"Roger Stafford" <ellieandrogerxyzzy@mindspring.com.invalid> wrote in
message
news:ellieandrogerxyzzy1609071205560001@dialup4.233.114.162.dial1.losangeles1.level3.net...
> In article
> <ellieandrogerxyzzy1609071133000001@dialup4.233.114.162.dial1.losangeles1.level3.net>,
> ellieandrogerxyzzy@mindspring.com.invalid (Roger Stafford) wrote:
>
>> In article <tddnfg73r9xnDbnZ2dnUVZ_oCvnZ2d@comcast.com>, "Cliff Curry"
>> <cliffcurry_nospam_323@comcast.net> wrote:
>>
>> > Hello:
>> >
>> > I am looking for a function that is the inverse of null().
>> > How would I use MATLAB to generate a matrix, given a set of
>> > orthogonal
>> > vectors, that has those vectors as a basis for its null space?
>> > I realize that there may be many such matrices.
>> >
>> > Thanks for your help,
>> >
>> >
>> > Cliff
>> 
>> Your question is rather puzzling, Cliff. If the given set of
>> orthogonal
>> vectors is used as the rows of matrix A, then the rows of B = null(A)'
>> form a basis of the null space of A. Therefore the rows of A are all
>> orthogonal to those of B and constitute a basis for the null space of B,
>> which is what you are asking for.
>>
>> Did you mean something as simple as this, or are you requiring more of
>> matrix B? Perhaps you want a square matrix as your result? I have the
>> feeling you are asking for something other than what you have stated
>> here.
>>
>> Roger Stafford
> 
> It occurs to me that you might have meant "inverse of null()" in a
> strictly literal sense. That is, you might conceivably want a matrix B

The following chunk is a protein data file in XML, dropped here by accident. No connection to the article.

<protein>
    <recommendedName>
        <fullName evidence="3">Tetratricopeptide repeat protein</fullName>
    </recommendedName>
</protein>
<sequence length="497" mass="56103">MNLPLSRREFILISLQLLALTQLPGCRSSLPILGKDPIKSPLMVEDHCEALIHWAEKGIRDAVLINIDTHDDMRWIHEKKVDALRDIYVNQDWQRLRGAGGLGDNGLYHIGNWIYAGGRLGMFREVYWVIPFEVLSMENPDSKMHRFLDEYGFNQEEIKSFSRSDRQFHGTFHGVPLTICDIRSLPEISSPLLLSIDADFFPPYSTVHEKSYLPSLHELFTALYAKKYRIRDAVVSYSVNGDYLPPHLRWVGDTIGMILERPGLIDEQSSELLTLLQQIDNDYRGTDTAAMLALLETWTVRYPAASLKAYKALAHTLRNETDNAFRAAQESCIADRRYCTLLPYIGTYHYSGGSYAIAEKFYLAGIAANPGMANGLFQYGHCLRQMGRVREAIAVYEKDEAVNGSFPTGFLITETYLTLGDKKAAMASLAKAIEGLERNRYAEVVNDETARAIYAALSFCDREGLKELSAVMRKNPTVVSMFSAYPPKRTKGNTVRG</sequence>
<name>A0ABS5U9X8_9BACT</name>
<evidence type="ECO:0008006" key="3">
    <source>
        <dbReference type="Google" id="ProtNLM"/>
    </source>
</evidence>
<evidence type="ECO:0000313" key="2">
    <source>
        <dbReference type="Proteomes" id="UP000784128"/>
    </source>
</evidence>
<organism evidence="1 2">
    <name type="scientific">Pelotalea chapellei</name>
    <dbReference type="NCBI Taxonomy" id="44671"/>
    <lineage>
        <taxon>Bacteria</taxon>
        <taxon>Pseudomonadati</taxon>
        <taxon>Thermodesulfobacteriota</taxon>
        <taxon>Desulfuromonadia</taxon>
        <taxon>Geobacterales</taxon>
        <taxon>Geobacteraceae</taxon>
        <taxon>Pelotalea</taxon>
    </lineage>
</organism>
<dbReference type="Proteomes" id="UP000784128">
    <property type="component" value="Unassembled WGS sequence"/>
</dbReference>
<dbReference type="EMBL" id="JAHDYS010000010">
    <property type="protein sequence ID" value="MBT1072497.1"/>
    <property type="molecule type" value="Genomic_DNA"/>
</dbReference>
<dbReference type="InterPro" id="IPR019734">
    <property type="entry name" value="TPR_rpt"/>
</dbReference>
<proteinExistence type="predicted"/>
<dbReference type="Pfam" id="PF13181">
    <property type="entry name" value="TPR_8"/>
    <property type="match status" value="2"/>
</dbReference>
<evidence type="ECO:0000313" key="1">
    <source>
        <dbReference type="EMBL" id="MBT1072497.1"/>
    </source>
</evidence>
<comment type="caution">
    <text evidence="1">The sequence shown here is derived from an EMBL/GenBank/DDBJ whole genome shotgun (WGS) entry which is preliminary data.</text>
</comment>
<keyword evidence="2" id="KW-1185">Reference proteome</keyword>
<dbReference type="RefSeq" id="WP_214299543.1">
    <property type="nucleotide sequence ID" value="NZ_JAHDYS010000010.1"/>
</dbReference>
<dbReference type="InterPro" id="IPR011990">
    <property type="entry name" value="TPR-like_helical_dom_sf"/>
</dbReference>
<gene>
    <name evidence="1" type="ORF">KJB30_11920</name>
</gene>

> such that null(B) generates precisely the original set of orthogonal
> vectors themselves.
>
> That you cannot have! In the first place, the 'null' function generates
> only vectors with unit norm and you didn't say that that was true of your
> original set of orthogonal vectors. In the second place, if the null
> space is more than onedimensional, there is no telling what particular
> set of vectors 'null' may decide to use as a basis. That choice lies
> deeply buried in the particular algorithm used by 'null' and is not
> subject to control by the user. The only thing you can be sure of is
> that, whatever the basis null(B) might come up with, it will span the same
> subspace as your original set of vectors.
>
> Roger Stafford
Thank You, Roger.
Demonstrating what you explained, a matrix, b, is found as I requested.
x=rand(1,3) % arbitary
x =
0.9169 0.4103 0.8936
>> input=null(x) % find a null space basis as an input: any orthonormal
>> vectors, really
input =
0.3052 0.6647
0.9446 0.1206
0.1206 0.7373
>> a=input' % form this into the rows of a matrix
a =
0.3052 0.9446 0.1206
0.6647 0.1206 0.7373
>> b=null(a)' % find the null space basis and transpose it
b =
0.6820 0.3052 0.6647
>> null(b) % verify that the null space of b is the same as the input
ans =
0.3052 0.6647
0.9446 0.1206
0.1206 0.7373
Here the two basis sets are the same, but that may not always be true.
Thanks again,
Cliff